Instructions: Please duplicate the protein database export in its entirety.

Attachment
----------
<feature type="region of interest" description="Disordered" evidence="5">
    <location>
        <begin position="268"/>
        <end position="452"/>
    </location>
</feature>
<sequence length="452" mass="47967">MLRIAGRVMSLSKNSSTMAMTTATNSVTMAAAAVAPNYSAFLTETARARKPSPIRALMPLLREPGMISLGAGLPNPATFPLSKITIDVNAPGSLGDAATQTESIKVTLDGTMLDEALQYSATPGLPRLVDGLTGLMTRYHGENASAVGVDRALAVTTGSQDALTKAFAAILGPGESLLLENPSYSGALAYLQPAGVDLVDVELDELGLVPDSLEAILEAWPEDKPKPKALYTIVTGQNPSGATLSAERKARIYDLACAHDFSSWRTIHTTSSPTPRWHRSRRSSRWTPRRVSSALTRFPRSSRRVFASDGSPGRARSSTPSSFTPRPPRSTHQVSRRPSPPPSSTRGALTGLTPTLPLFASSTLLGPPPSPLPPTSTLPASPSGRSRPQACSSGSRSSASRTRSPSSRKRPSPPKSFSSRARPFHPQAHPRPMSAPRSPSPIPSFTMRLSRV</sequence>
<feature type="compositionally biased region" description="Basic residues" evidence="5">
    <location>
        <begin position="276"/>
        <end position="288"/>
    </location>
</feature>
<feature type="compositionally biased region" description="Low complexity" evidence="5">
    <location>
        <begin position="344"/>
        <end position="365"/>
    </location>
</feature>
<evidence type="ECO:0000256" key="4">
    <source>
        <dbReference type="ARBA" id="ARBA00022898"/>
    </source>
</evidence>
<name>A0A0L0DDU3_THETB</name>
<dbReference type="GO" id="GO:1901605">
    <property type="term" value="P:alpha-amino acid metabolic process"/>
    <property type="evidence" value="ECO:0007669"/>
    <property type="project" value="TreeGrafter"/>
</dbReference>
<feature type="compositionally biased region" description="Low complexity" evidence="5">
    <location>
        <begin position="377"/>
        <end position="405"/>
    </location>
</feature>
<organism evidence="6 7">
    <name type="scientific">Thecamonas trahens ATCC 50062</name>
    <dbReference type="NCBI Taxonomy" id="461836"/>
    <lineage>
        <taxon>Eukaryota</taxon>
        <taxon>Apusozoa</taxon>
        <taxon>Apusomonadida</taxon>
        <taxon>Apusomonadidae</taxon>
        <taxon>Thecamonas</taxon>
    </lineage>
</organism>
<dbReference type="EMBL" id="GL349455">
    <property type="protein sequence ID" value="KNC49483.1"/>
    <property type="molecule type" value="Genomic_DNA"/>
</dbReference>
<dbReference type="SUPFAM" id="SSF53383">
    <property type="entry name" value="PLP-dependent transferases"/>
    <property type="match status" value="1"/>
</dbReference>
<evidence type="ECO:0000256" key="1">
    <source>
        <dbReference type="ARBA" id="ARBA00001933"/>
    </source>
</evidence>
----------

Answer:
<feature type="region of interest" description="Disordered" evidence="5">
    <location>
        <begin position="268"/>
        <end position="452"/>
    </location>
</feature>
<sequence length="452" mass="47967">MLRIAGRVMSLSKNSSTMAMTTATNSVTMAAAAVAPNYSAFLTETARARKPSPIRALMPLLREPGMISLGAGLPNPATFPLSKITIDVNAPGSLGDAATQTESIKVTLDGTMLDEALQYSATPGLPRLVDGLTGLMTRYHGENASAVGVDRALAVTTGSQDALTKAFAAILGPGESLLLENPSYSGALAYLQPAGVDLVDVELDELGLVPDSLEAILEAWPEDKPKPKALYTIVTGQNPSGATLSAERKARIYDLACAHDFSSWRTIHTTSSPTPRWHRSRRSSRWTPRRVSSALTRFPRSSRRVFASDGSPGRARSSTPSSFTPRPPRSTHQVSRRPSPPPSSTRGALTGLTPTLPLFASSTLLGPPPSPLPPTSTLPASPSGRSRPQACSSGSRSSASRTRSPSSRKRPSPPKSFSSRARPFHPQAHPRPMSAPRSPSPIPSFTMRLSRV</sequence>
<feature type="compositionally biased region" description="Basic residues" evidence="5">
    <location>
        <begin position="276"/>
        <end position="288"/>
    </location>
</feature>
<feature type="compositionally biased region" description="Low complexity" evidence="5">
    <location>
        <begin position="344"/>
        <end position="365"/>
    </location>
</feature>
<evidence type="ECO:0000256" key="4">
    <source>
        <dbReference type="ARBA" id="ARBA00022898"/>
    </source>
</evidence>
<name>A0A0L0DDU3_THETB</name>
<dbReference type="GO" id="GO:1901605">
    <property type="term" value="P:alpha-amino acid metabolic process"/>
    <property type="evidence" value="ECO:0007669"/>
    <property type="project" value="TreeGrafter"/>
</dbReference>
<feature type="compositionally biased region" description="Low complexity" evidence="5">
    <location>
        <begin position="377"/>
        <end position="405"/>
    </location>
</feature>
<organism evidence="6 7">
    <name type="scientific">Thecamonas trahens ATCC 50062</name>
    <dbReference type="NCBI Taxonomy" id="461836"/>
    <lineage>
        <taxon>Eukaryota</taxon>
        <taxon>Apusozoa</taxon>
        <taxon>Apusomonadida</taxon>
        <taxon>Apusomonadidae</taxon>
        <taxon>Thecamonas</taxon>
    </lineage>
</organism>
<dbReference type="EMBL" id="GL349455">
    <property type="protein sequence ID" value="KNC49483.1"/>
    <property type="molecule type" value="Genomic_DNA"/>
</dbReference>
<dbReference type="SUPFAM" id="SSF53383">
    <property type="entry name" value="PLP-dependent transferases"/>
    <property type="match status" value="1"/>
</dbReference>
<evidence type="ECO:0000256" key="1">
    <source>
        <dbReference type="ARBA" id="ARBA00001933"/>
    </source>
</evidence>